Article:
Passage of the measure would be a major blow to the Coalition,
although it would not amount to a vote of no confidence. Asked about major defeats in the past, House of Representatives clerks last year had to go as far back as 1929 (which led to an election) and on the 1941 budget
(which brought down the Fadden government).
The government has been hopeful that it can persuade independent Cathy
McGowan to break ranks with other crossbench supporters of the bill.
McGowan said on Sunday it was good news about the children but she
would reserve her position on the legislation until it came before the
House, after parliament resumes on Tuesday of next week.
“Indefinite detention needs to be addressed,” she said.
Phelps said the news about the remaining children was “absolutely
fantastic” but it was “nowhere near enough”.
Hundreds of people were still languishing on Manus and Nauru and there
were “dire reports” about mental health issues, Phelps said.
The proposed change, which would see medical transfers on the basis of
the advice of two doctors, would “take medical decisions out of the
hands of bureaucrats and politicians – with appropriate ministerial
oversight on national security grounds”.
Phelps said she hadn’t seen any evidence of a weakening of crossbench
support while parliament has been in recess.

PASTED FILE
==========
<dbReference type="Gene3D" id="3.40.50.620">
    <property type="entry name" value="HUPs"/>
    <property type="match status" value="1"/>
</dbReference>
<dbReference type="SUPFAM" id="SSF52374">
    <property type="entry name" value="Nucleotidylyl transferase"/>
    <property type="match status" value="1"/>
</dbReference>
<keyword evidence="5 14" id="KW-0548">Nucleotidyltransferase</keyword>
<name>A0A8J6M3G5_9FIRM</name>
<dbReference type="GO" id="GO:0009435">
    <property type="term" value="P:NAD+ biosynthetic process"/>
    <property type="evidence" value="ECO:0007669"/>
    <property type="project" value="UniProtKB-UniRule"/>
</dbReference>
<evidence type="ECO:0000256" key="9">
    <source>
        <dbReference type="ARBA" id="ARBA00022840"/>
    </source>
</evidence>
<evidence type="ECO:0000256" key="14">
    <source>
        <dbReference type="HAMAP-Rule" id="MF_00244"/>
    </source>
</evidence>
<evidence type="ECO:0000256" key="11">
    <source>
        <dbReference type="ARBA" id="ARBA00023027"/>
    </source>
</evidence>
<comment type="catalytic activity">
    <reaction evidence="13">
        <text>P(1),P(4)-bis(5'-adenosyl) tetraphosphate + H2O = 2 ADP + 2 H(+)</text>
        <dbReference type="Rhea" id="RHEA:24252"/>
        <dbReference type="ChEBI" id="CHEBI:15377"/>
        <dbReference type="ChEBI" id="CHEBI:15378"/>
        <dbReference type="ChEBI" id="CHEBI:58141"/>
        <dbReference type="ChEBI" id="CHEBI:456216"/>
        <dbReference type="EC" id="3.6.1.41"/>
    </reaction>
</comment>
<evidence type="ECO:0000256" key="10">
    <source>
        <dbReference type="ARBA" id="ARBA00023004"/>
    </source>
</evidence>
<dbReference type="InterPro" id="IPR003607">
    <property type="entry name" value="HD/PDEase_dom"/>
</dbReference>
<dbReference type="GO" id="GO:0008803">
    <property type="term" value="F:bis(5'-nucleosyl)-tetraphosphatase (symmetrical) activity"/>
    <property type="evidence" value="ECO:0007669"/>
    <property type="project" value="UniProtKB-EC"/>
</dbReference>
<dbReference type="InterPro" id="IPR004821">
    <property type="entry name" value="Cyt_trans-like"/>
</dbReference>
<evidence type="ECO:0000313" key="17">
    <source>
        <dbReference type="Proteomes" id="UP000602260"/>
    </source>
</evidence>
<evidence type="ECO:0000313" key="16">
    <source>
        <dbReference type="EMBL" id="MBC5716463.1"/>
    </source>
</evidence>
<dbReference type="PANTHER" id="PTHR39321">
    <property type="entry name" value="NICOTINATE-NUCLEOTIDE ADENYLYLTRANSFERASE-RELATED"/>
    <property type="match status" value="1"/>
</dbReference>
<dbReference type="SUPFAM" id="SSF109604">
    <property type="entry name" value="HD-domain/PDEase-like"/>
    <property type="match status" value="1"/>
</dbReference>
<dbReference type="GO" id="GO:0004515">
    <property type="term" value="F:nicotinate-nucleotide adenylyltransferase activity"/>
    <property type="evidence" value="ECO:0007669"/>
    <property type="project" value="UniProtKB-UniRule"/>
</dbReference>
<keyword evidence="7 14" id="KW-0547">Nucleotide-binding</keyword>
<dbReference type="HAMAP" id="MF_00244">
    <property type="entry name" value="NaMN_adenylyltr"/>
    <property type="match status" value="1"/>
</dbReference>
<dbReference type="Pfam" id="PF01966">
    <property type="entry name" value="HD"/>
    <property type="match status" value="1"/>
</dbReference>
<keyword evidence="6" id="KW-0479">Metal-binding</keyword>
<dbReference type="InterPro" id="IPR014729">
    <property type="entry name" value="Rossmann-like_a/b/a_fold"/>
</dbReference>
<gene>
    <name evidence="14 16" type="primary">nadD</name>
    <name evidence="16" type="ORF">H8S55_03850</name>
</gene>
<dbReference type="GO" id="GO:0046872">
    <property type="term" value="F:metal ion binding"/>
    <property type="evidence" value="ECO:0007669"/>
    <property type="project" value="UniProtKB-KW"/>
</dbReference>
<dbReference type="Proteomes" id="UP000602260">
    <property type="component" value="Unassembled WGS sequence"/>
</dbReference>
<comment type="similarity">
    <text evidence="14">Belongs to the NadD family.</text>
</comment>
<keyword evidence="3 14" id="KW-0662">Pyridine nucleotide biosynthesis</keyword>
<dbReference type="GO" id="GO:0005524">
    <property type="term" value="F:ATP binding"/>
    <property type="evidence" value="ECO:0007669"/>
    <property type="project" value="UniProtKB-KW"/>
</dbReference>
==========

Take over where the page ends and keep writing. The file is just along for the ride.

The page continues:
The government on Sunday declined to explain how it has been able
arrange for the removal of all the children from Nauru when Home
Affairs Minister Peter Dutton last year suggested security issues were a
barrier to removing some of them.
Dutton told parliament in October there were 13 children at that time
in family groups where there were adults, mostly males “that are the
subject of adverse security assessments from the United States.”
At his news conference on Sunday Coleman refused to clarify how these
security concerns had been resolved or where the people in question
“I can’t go into specific cases but I will say that in each case issues have been worked through to the satisfaction of the Department,” he said.
Asked whether some of the children who had been brought to Australia
still had parents on Nauru because of a negative security assessment,
Coleman said: “There have been a number of issues that have been
worked through – but, no, the family groups are together”.
In a fresh effort to persuade the crossbenchers not to inflict a
damaging parliamentary defeat on the government, Scott Morrison has
said the government will set up a medical panel to review transfers
from Manus and Nauru.
The Medical Transfer Clinical Assurance Panel would be chaired by a